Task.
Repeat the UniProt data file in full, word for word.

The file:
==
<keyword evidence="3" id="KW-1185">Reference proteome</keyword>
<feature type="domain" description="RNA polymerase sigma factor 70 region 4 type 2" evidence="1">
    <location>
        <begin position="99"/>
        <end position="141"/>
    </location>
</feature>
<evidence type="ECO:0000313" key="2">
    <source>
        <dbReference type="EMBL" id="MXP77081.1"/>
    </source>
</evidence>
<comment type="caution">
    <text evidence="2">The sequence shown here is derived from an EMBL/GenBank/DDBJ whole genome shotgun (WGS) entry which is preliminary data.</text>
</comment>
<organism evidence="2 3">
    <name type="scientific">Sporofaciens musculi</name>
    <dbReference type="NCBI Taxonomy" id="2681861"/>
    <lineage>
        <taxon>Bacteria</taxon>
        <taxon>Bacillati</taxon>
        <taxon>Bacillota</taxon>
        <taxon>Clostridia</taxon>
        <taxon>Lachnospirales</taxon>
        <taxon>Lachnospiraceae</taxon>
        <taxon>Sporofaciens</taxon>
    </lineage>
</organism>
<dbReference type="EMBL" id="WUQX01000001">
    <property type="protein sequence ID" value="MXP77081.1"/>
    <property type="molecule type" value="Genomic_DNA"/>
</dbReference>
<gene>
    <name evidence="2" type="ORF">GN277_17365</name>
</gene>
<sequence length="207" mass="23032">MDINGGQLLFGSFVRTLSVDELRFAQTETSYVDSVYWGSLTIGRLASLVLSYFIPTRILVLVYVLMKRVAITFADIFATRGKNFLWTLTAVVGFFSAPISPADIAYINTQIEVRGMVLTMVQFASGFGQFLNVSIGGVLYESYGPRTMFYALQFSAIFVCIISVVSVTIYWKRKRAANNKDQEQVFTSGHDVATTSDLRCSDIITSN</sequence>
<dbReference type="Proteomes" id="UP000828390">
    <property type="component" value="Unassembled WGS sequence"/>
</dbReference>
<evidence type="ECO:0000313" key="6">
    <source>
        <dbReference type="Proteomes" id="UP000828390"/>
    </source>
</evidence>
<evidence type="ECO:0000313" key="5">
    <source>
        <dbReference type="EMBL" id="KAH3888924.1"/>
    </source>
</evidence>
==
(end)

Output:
<keyword evidence="3" id="KW-1185">Reference proteome</keyword>
<feature type="domain" description="RNA polymerase sigma factor 70 region 4 type 2" evidence="1">
    <location>
        <begin position="99"/>
        <end position="141"/>
    </location>
</feature>
<evidence type="ECO:0000313" key="2">
    <source>
        <dbReference type="EMBL" id="MXP77081.1"/>
    </source>
</evidence>
<comment type="caution">
    <text evidence="2">The sequence shown here is derived from an EMBL/GenBank/DDBJ whole genome shotgun (WGS) entry which is preliminary data.</text>
</comment>
<organism evidence="2 3">
    <name type="scientific">Sporofaciens musculi</name>
    <dbReference type="NCBI Taxonomy" id="2681861"/>
    <lineage>
        <taxon>Bacteria</taxon>
        <taxon>Bacillati</taxon>
        <taxon>Bacillota</taxon>
        <taxon>Clostridia</taxon>
        <taxon>Lachnospirales</taxon>
        <taxon>Lachnospiraceae</taxon>
        <taxon>Sporofaciens</taxon>
    </lineage>
</organism>
<dbReference type="EMBL" id="WUQX01000001">
    <property type="protein sequence ID" value="MXP77081.1"/>
    <property type="molecule type" value="Genomic_DNA"/>
</dbReference>
<gene>
    <name evidence="2" type="ORF">GN277_17365</name>
</gene>
<sequence length="207" mass="23032">MDINGGQLLFGSFVRTLSVDELRFAQTETSYVDSVYWGSLTIGRLASLVLSYFIPTRILVLVYVLMKRVAITFADIFATRGKNFLWTLTAVVGFFSAPISPADIAYINTQIEVRGMVLTMVQFASGFGQFLNVSIGGVLYESYGPRTMFYALQFSAIFVCIISVVSVTIYWKRKRAANNKDQEQVFTSGHDVATTSDLRCSDIITSN</sequence>
<dbReference type="Proteomes" id="UP000828390">
    <property type="component" value="Unassembled WGS sequence"/>
</dbReference>
<evidence type="ECO:0000313" key="6">
    <source>
        <dbReference type="Proteomes" id="UP000828390"/>
    </source>
</evidence>
<evidence type="ECO:0000313" key="5">
    <source>
        <dbReference type="EMBL" id="KAH3888924.1"/>
    </source>
</evidence>